Another week, another long list of albums to check out in order to bulk up our 2023 playlists. At first glance, the release schedule promised less than stellar results, with Mitski’s latest, The World is Inhospitable and So Are We, being the most noteworthy. But look a little further and the scope of releases — across artists and genres — is immense. From K-Pop, to metal, to a country star on the rise, there’s no lacking in diverse musicality. It’s an eclectic lineup, offering up a little something for everyone.
While not mentioned below, make sure to check out the following albums as well. From post-rock band Explosions in the Sky’s new album End, to Cleo Sol’s Heaven, to Woods’s Perennial, there’s plenty to discover. Tokyo based composer and producer Haruka Nakamura debuts their first ambient album, Aomori, as part of a project with Tsutaya Books, and the result is expectedly gorgeous, making for a perfect, early autumn listen and entry way for the pianist’s works.
All that said, here are six albums worth checking out this week.
Corinne Bailey Rae — Black Rainbows
With a blend of jazz and punk, singer Corinne Bailey Rae returns with her album Black Rainbows. Electrically charged, her fourth album plays with form and genre, inspired by an exhibition on Black history by artist Theaster Gates at the Stony Island Arts Bank in Chicago. The album is impassioned, dealing with joy and grief, past and present, a culmination of the artists range, the track “Black Rainbows” largely instrumental, purposefully glitchy, bleeding into the next track, “Erasure,” with vocal and instrumentation distortion which speaks to 90s grunge, with the next, “Earthlings,” playing with Afrofuturism elements. It’s a worthwhile whirlwind.
Key — Good & Great
A member of the K-Pop band SHINee, Key has been making a name for himself and establishing a presence in the entertainment industry for years. From becoming a mainstay on local variety series and his own solo releases, Key’s a formidable star in his own right. His latest EP, Good & Great, further cements this. “Live Without You” is the album standout but the six-track EP is packed with killer numbers that are demonstrative of his understanding of pop history, pulling from classics — from K-Pop and Western influences — while injecting it with his own signature energy.
Madison Beer — Silence Between Songs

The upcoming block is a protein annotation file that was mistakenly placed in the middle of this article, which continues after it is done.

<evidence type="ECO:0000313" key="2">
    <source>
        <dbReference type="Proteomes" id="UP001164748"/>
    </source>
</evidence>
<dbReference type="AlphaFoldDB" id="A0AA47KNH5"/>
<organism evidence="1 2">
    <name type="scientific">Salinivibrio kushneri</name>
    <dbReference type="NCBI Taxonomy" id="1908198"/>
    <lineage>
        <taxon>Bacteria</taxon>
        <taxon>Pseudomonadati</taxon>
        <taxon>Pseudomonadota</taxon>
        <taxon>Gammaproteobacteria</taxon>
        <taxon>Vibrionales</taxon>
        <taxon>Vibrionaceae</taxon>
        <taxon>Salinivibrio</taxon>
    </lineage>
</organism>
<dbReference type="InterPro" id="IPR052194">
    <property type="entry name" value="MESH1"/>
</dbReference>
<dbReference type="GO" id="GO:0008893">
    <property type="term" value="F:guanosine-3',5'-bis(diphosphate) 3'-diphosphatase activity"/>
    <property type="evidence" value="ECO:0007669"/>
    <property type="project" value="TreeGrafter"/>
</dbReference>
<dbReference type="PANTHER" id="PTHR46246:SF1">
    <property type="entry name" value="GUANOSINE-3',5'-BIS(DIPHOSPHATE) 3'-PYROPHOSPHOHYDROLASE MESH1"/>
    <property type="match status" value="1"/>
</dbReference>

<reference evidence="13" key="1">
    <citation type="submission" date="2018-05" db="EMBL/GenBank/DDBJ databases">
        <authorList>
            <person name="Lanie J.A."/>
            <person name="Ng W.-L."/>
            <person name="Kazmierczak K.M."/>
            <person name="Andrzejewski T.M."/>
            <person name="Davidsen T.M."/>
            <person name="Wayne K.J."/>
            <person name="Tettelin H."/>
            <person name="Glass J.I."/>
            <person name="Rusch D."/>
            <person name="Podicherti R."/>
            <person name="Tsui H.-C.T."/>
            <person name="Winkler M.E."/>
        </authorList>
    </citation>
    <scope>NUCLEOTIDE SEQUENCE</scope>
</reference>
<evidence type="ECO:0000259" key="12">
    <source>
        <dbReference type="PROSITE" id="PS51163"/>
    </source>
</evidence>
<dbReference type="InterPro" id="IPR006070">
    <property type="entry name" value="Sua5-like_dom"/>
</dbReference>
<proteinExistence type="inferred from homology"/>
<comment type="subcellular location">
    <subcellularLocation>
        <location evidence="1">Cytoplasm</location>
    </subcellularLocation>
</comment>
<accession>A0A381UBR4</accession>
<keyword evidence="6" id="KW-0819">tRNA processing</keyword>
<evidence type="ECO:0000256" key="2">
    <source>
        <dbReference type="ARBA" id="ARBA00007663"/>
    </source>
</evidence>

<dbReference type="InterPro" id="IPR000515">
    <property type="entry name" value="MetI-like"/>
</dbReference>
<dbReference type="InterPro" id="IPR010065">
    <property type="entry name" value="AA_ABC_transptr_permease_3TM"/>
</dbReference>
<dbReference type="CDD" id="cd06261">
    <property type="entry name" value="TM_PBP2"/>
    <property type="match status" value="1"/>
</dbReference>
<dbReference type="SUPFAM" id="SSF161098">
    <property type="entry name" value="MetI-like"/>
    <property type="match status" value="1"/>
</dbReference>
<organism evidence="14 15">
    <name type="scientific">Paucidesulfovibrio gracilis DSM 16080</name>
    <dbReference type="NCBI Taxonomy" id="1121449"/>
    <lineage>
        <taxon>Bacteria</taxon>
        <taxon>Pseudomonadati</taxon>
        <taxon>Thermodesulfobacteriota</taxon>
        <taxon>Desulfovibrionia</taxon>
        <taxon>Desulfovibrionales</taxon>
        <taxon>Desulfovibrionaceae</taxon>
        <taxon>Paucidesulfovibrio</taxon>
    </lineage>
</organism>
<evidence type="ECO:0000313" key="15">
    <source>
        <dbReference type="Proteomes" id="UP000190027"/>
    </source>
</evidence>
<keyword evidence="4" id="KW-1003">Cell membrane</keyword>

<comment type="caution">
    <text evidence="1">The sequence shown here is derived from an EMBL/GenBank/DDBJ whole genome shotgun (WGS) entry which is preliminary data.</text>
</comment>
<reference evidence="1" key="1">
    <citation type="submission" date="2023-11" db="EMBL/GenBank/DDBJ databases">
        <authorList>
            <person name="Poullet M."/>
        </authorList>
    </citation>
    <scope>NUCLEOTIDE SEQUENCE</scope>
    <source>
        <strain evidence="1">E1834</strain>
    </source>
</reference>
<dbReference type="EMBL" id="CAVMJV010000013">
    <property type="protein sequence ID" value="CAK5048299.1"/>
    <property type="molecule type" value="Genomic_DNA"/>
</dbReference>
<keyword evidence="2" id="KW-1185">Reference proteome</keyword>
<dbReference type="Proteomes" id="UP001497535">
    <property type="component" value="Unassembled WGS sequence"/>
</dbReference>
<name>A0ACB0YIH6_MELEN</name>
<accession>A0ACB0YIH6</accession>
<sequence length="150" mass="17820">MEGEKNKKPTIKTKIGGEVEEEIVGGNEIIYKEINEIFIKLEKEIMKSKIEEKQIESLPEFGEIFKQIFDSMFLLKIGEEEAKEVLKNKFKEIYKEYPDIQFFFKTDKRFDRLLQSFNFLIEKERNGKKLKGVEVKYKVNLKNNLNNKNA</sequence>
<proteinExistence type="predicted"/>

With a vocal cadence similar to Billie Eilish and influenced by artists such as Ariana Grande, Madison Beer has all of the makings of a new pop star. With dance elements and heavy beats in songs such as “Sweet Relief” along with ballad style, and mid-tempo tracks like “Envy the Leaves,” the singer is exploring many facets of her range in her newest album. The album thrives in those more energetic tracks, though, with the single “Home To Another One” being a standout.
Margo Cilker — Valley of Heart’s Delight
Country and bluegrass singer Margo Cilker returns for her sophomore album Valley of Heart’s Delight following the 2019 release, Pohorylle. Shamefully, it’s the type of album I’d normally miss. Thankfully, Stereogum named it their album of the week which pointed me in its direction. The album bursts with Cilker’s striking, crisp vocals, laid against big band elements, brass instrumentals, and soulful lyricism that is witty and defiant against instrumentation that dabbles in timeliness. In Stereogum’s review, they remark on the inevitability of the singer being compared to those like “Emmylou Harris, John Prine, and Gillian Welch.” The comparisons are apt, with Cilker bringing her own distinctiveness, from the saloon piano in “I Remember Carolina ” to her meditations on life.
Mitski — The Land Is Inhospitable and So Are We
Mitski releases are always hotly anticipated, the singer-songwriter having established herself as a must-listen. Her latest, The Land is Inhospitable and So Are We, produced by Patrick Hyland, plays on her established indie, alt-rock sound while dabbling in greater sonic expressions. From a choir that is incorporated into some of the tracks, to an Alex G guitar strumming reminiscent of the eerie ambience of We’re All Going to the World’s Fair, the album dabbles in folk and orchestral elements — such as in “Heaven” — that adds to her greater, expansive sound.
Vagabond — Sorry I Haven’t Called
It’s been four years since Vagabon delivered her incredible self-titled album, returning now with Sorry I Haven’t Called. The multi-instrumentalist turns away from some of her more somber-paced tracks for an album that embraces movement and dance, announced in her opening track, “Can I Talk My Shit.” The album marries her introspective lyricism with light beats, written in response to grieving the loss of a close friend. The result is an album packed with light and life.